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UK Full Fibre: Sweeping Regulatory Shakeup Needed

FTIR report fires shot across Openreach bows, says regulatory changes needed for full fibre rollout

By Umar Hassan

Full fibre rollout across the UK (estimated to cost £30 billion) would take 20 years and still only reach 75 percent of the UK’s population if current progress continues.

That’s according to the government’s Future Telecoms Infrastructure Review (FTIR) report, which was published this morning.

The report, published by the Department of Digital, Culture, Media and Sport found that currently just four percent of the country is connected to fibre-to-the-premises (FTTP) compared with South Korea (99 percent) and Japan (97 percent).

As a result FTIR aims for a sweeping regulatory shakeup, pitching policy proposals including making FTTP mandatory for all new-build housing developments, with the aim of securing full coverage across the entire UK by 2033.

Policy Obstacles, Not Capital Shortage to Blame

The report notes: “The availability of capital is not the key constraint – but we do need the right conditions to attract investment. The current regulatory and policy environment has worked well to date in stimulating retail competition based on existing networks. However, changes will be necessary in the regulatory and policy environment, to incentivise the large-scale deployment of new networks in rural and
urban areas across the UK.”

Full Fibre: FTIR’s Recommendations

The FTIR makes several key recommendations to accelerate the pace of full fibre broadband access.

These range from new legislation making full fibre connections mandatory for new build developments, to an industry-led switchover from copper to full fibre.

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Crucially, the report emphasises a regulatory willingness to force infrastructure providers to share their physical infrastructure is key to bringing down costs – with Openreach particularly highlighted.

A Shot Across Openreach’s Bows

The report said: “The largest expense incurred when deploying a network is typically the costs of civil works in laying passive infrastructure like ducts and poles. There are limited benefits from the duplication of passive infrastructure and sharing such assets will reduce both costs and disruption, while preserving the ability of networks to compete.”

It’s authors added: “Ofcom’s enhanced access regulations requiring Openreach to share its vast network of ducts and poles with rival operators has the potential to significantly reduce deployment costs. Duct and Pole Access (DPA) could transform the business case for investing in  ompeting full fibre networks. If the evidence shows that this remedy is not being implemented properly by Openreach, all options should be considered to ensure compliance.”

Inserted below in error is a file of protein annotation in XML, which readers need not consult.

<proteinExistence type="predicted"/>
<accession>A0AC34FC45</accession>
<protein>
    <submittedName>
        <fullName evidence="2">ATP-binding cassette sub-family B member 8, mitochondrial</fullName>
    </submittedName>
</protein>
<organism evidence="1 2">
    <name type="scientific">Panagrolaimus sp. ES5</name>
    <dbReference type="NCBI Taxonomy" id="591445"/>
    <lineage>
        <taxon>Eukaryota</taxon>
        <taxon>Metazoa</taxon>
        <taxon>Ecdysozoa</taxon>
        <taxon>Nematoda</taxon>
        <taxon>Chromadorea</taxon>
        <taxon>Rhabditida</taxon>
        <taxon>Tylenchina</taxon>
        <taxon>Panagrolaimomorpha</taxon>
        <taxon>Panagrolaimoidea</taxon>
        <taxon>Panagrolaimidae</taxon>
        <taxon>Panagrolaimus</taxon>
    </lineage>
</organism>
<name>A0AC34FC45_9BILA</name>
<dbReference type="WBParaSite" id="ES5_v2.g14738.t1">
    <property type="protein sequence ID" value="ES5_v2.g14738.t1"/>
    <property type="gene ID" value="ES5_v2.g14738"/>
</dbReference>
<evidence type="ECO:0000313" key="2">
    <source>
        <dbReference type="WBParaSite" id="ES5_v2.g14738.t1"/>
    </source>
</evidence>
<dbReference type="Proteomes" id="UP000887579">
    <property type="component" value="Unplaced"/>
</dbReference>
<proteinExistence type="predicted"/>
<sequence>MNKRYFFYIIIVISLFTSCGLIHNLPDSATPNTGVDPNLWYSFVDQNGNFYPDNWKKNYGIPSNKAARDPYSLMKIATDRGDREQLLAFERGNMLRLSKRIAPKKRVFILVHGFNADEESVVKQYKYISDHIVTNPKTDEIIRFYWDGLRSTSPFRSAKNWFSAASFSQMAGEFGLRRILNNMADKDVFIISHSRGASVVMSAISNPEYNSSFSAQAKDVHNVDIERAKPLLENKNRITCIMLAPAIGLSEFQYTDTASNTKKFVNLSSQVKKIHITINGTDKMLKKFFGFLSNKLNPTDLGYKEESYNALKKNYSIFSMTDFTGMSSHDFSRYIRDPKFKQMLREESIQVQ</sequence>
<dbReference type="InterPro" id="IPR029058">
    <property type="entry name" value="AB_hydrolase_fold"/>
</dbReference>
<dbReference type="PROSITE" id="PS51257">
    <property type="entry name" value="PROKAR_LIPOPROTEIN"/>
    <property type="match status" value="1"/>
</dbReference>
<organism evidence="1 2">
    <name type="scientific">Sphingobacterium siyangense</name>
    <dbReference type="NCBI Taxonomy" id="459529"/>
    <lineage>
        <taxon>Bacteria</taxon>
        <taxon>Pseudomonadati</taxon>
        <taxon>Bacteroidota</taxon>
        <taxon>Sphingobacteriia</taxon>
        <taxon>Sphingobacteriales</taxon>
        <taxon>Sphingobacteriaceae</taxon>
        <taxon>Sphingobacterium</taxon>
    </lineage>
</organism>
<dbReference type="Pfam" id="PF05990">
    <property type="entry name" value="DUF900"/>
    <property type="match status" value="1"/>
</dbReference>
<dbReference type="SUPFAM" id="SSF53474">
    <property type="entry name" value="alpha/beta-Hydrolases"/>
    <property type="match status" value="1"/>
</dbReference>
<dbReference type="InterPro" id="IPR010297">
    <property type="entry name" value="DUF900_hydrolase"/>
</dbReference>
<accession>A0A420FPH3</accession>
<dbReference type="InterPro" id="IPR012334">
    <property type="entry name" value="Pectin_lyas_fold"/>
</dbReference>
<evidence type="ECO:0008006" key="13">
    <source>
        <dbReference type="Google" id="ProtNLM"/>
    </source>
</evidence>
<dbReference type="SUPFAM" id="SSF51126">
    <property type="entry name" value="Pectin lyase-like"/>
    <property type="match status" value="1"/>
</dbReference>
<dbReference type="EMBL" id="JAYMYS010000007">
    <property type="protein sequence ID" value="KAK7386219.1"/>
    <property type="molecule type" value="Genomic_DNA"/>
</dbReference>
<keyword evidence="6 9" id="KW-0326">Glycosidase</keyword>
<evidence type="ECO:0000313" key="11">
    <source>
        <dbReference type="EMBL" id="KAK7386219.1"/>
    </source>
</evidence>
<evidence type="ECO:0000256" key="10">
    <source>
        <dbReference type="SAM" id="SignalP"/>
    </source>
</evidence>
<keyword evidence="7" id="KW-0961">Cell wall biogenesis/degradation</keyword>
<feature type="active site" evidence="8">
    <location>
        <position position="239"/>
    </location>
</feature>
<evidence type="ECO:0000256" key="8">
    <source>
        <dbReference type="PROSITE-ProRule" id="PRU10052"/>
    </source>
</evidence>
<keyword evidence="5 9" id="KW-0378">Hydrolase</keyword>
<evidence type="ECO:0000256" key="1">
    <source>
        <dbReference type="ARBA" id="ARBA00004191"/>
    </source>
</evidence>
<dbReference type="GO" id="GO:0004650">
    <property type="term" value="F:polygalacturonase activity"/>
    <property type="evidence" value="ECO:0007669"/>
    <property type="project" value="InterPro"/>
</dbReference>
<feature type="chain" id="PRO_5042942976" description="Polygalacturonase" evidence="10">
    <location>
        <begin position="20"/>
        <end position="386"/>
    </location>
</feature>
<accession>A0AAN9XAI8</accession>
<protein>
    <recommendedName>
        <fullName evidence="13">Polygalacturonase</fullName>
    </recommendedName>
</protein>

An Openreach spokesman told COmputer Business Review: “We’re encouraged by the Government’s plan to promote competition, tackle red tape and bust the barriers to investment. As the national provider, we’re ambitious and want to build full fibre broadband to 10 million premises and beyond – so it’s vital that this becomes an attractive investment without creating digital inequality or a lack of choice for consumers and businesses across the country. As the Government acknowledges, the economics of building digital infrastructure remain challenging for everyone, and we believe a review of the current business rates regime is necessary to stimulate the whole sector.”

They added: “We’re already building full fibre to around 10,000 homes and businesses every week, and by 2020 we’ll have reached 3 million. We have a huge, world class engineering team and wherever we build, we’ll deliver the best quality network with the highest levels of service and built-in competition and choice. We’re determined to be the dependable partner for  Government, the industry and our 600 wholesale customers as we work to bolster Britain’s position as a global digital leader.”

It’s also expected that nationwide availability for full-fibre is likely to require £3-5 billion funding to support commercial investment in the final 10 percent of those areas. In those areas, the Government is pursuing an “outside-in” approach, supporting investment in the hard-to-reach areas alongside networks being served in commercially viable areas.

Sharon White, Ofcom Chief Executive added: “We welcome the Government’s review, and share its ambition for full-fibre and 5G networks to be rolled out right across the UK.

“The Government and Ofcom are working together, and with industry, to help ensure people and businesses get the broadband and mobile they need for the 21st century.”

See Also: Q&A: Can Satellite Broadband Compete with Fibre?

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